Ottawa 'strips' rules
Was warned exotic dancers forced into prostitution
 
Robert Fife
CanWest News Service

Tuesday, December 21, 2004

OTTAWA - Human Resources Development Canada gave foreign strippers a blanket exemption to work in Canada despite warnings from inside the government the women would be forced into prostitution at clubs controlled by organized crime, according to federal documents.

Despite alarm bells about organized crime's involvement in the importation of exotic dancers, Pierre Pettigrew, then human resources minister, approved the special exemption on April 28, 1998, under a labour mobility program.

Mr. Pettigrew, now Foreign Affairs Minister, and successive human resources ministers ignored calls to cancel the program from officials in other departments who said it promoted the trafficking of "vulnerable women" for "illegal sex activities in Canada."

Memos obtained under Access to Information by Vancouver immigration lawyer Richard Kurland reveal Human Resources Development Canada (HRDC) knew foreign strippers, mainly from eastern Europe, would be forced into prostitution at clubs run by organized crime.

Officials at Citizenship and Immigration and other departments voiced strong objections to the blanket exemption, and recounted horror stories of exotic dancers being forced into sexual slavery in Canada.

"Having heard many stories from returning applicants of how they suffered abuse at the hands of their employers and were little more than indentured servants [often having passports confiscated and being unable to leave until their airfare was fully paid], we are extremely hesitant to send women into this profession," an April 8, 1998, memo from Citizenship and Immigration said.

"Reports have emphasized that this profession is very closely linked with organized crime [as it is in Europe] and that the primary concern is what faces these women in Canada."

The memo also expressed frustration that HRDC pushed ahead with the exemption even though it contradicted Canada's foreign policy against global trafficking in women. Other internal documents obtained by CanWest News Service show senior HRDC officials were repeatedly urged over the past six years to cancel the special exemption, yet refused to do so.

Daniel Jean, assistant deputy minister at Citizenship and Immigration, wrote to his HRDC counterpart, Phil Jensen, on May 31, 2003, to register concern about the involvement of criminal syndicates in trafficking of foreign strippers.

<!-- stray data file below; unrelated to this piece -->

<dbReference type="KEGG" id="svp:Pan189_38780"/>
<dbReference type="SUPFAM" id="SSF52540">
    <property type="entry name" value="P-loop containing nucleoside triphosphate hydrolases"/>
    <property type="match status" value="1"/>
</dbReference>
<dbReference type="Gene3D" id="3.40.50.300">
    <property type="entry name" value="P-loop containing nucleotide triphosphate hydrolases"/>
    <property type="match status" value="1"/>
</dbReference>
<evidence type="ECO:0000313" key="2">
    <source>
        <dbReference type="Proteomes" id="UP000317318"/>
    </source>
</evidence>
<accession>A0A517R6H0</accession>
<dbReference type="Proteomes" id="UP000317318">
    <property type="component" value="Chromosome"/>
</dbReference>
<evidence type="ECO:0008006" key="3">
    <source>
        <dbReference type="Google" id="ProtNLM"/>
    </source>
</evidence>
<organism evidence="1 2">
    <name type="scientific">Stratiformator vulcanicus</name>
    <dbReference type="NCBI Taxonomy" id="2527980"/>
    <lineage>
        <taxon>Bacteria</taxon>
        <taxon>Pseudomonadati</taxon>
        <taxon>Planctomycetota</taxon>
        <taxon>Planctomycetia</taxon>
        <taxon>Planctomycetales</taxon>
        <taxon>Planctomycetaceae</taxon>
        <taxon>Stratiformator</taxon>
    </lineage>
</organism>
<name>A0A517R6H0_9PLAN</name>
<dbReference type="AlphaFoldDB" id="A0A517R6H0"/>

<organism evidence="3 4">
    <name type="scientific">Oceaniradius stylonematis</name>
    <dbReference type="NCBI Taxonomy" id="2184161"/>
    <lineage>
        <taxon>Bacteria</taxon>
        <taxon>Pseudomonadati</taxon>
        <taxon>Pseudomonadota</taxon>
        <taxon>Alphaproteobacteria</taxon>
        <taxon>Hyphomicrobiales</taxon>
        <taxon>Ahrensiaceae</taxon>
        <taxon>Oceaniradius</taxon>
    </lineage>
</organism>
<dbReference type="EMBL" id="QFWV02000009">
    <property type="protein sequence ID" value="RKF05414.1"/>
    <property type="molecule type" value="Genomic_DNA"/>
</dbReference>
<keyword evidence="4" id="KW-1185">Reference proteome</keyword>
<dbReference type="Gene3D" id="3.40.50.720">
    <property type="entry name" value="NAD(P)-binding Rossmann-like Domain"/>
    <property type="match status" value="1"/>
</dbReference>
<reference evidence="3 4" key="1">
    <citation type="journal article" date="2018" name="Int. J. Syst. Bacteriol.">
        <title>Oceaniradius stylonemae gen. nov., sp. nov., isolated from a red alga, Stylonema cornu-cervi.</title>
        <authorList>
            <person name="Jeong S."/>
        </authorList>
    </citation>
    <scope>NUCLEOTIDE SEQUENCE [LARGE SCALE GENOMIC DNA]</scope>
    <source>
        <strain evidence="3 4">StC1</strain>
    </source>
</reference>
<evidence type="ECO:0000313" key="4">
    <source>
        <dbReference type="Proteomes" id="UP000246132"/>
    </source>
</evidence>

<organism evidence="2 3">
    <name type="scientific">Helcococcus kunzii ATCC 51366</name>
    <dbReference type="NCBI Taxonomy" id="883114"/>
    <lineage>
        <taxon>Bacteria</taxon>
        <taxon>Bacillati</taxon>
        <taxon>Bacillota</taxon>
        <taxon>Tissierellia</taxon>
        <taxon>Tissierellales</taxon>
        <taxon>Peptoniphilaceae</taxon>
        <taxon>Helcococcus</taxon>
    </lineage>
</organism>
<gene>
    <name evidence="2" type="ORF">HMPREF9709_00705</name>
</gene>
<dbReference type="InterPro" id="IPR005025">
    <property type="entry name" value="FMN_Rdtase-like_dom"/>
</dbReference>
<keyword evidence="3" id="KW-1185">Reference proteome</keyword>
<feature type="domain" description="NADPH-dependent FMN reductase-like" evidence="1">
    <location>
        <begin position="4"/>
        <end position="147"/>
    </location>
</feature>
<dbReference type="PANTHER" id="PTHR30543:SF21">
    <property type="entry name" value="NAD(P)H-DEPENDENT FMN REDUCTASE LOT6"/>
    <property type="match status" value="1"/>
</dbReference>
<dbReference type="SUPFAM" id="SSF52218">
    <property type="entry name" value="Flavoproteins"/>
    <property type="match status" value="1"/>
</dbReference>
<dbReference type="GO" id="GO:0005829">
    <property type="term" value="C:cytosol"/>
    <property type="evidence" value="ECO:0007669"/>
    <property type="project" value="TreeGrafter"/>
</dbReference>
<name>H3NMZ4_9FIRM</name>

"There is increased vulnerability of exploitation of the dancers stemming from a demand for increased level of contact with club patrons and an alleged involvement of organized crime in the industry," Mr. Jean wrote.

In a June 9, 2004, letter, Mr. Jean again complained about the increase in the trafficking of exotic dancers from eastern Europe, as well as Asia, into Canada for prostitution.

"In this movement, many vulnerable women are being misled, exploited and trafficked to support illegal sex trade activities in Canada," Mr. Jean wrote to Karen Jackson, assistant deputy minister of workplace skills at HRDC.

A senior government official said intimidation by organized crime in the adult entertainment business led HRDC to set up the fast-track program for foreign strippers.

The program came to light after it was revealed that Immigration Minister Judy Sgro fast-tracked a Romanian stripper who had worked on her re-election campaign.

The program gave blanket permission for strip club owners to bring in foreign exotic dancers without having to show they could not find anyone to fill the job in Canada.

Human Resources Minister Joe Volpe finally cancelled the special exemption on Dec. 15, but he had to battle his own officials who feared HRDC field officers could face retaliation from organized crime.

Senior HRDC officials informed Mr. Volpe's office the special exemption was given to foreign dancers because they didn't want their front-line officers to deal with strip club owners on a case-by-case basis.

Attempts to determine why Mr. Pettigrew approved the special exemption were unsuccessful. His spokesman, Sebastien Theberge, referred all inquiries to Mr. Volpe's office.

According to an April 14, 1998, memo, Bradley Pascoe, an Immigration Department official wrote the policy exemption change for exotic dancers had "indeed gone right to Minister Pettigrew's office" for approval.

Before Mr. Volpe cancelled the program, Ms. Sgro had defended the stripper exemption despite her department's concerns.

Ms. Sgro, whose chief of staff visited strip clubs to meet owners who wanted to bring in foreign dancers, feared ending the program could hurt the strip club business.

 National Post 2004

Source

www.OttawaMensCentre.com